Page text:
Will Indian govt. log into cloud computing?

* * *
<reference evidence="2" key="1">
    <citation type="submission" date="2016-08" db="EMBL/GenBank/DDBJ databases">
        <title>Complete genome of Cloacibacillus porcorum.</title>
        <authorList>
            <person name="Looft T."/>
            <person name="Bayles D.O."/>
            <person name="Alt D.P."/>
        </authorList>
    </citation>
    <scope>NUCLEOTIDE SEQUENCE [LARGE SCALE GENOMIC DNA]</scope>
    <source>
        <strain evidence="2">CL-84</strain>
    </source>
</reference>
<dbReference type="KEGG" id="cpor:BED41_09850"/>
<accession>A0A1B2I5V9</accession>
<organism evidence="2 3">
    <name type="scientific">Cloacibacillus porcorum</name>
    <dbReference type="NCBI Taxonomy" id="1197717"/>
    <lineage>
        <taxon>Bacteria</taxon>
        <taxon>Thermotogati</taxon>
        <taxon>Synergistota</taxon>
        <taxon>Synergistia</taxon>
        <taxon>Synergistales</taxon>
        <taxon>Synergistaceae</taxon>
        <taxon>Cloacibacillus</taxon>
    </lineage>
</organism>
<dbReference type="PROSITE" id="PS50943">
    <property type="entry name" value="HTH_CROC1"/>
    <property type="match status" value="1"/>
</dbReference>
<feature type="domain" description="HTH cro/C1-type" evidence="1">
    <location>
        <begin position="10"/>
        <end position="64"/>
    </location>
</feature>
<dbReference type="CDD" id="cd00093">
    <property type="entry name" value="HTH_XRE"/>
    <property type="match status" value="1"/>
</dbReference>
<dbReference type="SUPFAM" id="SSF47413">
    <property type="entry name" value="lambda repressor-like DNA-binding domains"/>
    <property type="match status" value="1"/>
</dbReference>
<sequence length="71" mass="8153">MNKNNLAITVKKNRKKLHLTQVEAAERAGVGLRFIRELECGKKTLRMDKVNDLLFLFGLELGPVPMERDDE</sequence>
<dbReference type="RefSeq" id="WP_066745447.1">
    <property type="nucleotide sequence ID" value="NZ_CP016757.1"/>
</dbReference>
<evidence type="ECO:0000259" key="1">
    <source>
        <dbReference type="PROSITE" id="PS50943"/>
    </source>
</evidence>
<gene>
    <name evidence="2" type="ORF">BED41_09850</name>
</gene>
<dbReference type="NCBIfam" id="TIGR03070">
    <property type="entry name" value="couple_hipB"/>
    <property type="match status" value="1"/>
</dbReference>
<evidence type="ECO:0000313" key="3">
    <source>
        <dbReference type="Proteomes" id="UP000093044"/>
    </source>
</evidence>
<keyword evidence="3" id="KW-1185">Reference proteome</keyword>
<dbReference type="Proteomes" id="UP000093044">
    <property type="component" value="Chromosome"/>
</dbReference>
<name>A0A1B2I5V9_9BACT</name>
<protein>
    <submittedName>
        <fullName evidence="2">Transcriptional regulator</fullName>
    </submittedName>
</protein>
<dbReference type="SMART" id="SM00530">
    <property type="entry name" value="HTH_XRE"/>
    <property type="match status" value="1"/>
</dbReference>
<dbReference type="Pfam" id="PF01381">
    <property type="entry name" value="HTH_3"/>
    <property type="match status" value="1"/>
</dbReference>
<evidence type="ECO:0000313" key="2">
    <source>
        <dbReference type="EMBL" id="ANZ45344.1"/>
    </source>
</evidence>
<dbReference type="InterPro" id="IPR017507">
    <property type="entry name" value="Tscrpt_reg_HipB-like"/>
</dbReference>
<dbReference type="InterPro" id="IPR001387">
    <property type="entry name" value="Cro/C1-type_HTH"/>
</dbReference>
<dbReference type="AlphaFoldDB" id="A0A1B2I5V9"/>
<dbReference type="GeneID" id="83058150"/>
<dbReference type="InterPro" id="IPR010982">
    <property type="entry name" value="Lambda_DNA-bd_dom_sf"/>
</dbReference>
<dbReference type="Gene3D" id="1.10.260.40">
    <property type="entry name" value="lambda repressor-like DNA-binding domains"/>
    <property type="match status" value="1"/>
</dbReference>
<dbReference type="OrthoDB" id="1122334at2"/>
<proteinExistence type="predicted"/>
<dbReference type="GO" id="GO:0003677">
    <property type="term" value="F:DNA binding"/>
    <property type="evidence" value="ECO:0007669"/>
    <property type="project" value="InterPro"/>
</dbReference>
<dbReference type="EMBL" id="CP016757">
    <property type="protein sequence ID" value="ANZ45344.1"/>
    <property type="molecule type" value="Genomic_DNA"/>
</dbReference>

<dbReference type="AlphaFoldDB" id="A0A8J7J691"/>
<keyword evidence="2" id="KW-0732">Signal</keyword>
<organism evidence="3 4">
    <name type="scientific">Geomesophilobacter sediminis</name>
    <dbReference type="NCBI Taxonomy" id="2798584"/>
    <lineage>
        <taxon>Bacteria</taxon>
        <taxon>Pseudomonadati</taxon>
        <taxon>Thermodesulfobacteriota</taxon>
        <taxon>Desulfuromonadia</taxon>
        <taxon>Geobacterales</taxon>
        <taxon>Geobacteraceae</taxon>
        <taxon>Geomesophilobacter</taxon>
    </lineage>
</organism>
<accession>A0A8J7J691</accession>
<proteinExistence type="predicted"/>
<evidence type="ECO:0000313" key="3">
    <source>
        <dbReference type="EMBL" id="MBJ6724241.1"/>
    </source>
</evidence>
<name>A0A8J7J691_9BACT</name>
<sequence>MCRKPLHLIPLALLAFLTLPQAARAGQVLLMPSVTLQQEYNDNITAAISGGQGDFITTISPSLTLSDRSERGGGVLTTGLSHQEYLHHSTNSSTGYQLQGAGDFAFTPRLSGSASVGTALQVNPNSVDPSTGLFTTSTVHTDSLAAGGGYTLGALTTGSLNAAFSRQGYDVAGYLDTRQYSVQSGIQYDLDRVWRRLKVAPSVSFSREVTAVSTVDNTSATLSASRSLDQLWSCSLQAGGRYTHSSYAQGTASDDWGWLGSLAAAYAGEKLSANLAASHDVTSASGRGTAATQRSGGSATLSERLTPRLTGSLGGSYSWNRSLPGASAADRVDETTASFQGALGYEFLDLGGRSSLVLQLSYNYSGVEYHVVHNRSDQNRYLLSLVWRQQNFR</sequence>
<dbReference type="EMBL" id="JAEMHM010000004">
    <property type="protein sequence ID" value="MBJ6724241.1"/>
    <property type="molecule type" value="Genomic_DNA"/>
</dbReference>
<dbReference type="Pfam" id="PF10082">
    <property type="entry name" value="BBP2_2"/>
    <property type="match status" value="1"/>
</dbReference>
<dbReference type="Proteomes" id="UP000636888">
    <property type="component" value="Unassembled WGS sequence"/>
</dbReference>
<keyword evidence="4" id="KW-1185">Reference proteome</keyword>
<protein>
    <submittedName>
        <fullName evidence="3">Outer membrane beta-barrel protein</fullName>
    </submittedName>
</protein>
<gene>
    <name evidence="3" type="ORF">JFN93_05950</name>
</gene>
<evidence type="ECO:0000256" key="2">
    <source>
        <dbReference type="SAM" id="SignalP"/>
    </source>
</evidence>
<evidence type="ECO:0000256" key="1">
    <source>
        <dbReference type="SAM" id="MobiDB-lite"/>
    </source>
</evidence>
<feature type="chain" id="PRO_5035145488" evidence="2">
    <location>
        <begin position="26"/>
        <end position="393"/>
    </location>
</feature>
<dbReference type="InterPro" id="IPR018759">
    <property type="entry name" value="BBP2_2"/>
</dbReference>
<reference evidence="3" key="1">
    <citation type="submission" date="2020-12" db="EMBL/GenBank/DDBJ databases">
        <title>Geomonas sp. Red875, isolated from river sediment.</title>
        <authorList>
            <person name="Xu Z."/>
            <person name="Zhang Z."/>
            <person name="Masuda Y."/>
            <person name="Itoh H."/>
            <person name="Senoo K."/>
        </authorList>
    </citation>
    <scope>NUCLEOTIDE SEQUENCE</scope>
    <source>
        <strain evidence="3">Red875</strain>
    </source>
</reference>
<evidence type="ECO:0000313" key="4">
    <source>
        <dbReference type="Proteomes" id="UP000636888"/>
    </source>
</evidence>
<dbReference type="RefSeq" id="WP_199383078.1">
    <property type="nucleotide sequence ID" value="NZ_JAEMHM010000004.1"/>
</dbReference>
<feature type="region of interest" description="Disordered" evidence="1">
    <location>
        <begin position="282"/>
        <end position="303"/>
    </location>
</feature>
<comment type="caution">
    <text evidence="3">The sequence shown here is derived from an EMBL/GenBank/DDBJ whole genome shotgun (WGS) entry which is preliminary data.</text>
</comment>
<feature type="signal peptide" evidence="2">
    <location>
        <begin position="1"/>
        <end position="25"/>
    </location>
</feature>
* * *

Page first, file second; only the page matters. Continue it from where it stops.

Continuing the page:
Bangalore: Following the switch to cloud computing by several enterprises around the globe, many feel that it is time now for the governments to shift some of its applications to the cloud, which can also cut its carbon footprint by reducing the number of datacenters. "Though the administrators in India are trying to implement cloud computing in e-governance, a more holistic approach is needed for it to emerge as a leader in the space," says Seema Ambastha, Director - Technology, VMware Software India. According to Seema, the government is making headway into the cloud computing space by conducting various awareness programs for its IT departments. "Several government officials whom I met are very interested in shifting to the cloud," she adds. The same view is shared by Jeremy Cooper Salesforce.com's APAC Regional Marketing Vice President, who says, "Though the adoption of cloud computing in India has been relatively slow, government agencies are now seriously started thinking about it." Cooper also mentions how governments in U.S, Australia and Singapore have been using the cloud in the last few years. Both VMware and Salesforce.com are bullish on the Indian market and are planning to cash in on the abundant opportunity in the country. Recently, the two major players in cloud computing announced a partnership to jointly deliver, sell and support a new enterprise Java cloud called VMforce. According to Seema, using VMforce the more than six million enterprise Java developers, including the over two million developers using the Spring framework backed by the SpringSource division of VMware, will have an open path to cloud computing. According to Cooper, using this new technology CIOs and IT departments will be able to leverage their existing programming skills and investments in Java applications, and take full advantage of the Force.com platform to build Cloud 2 enterprise applications that are social and work on any mobile device in real-time. As part of its Cloud 2 enterprise applications, Salesforce.com will be launching a new service called Chatter next week, which would help companies collaborate better using the cloud.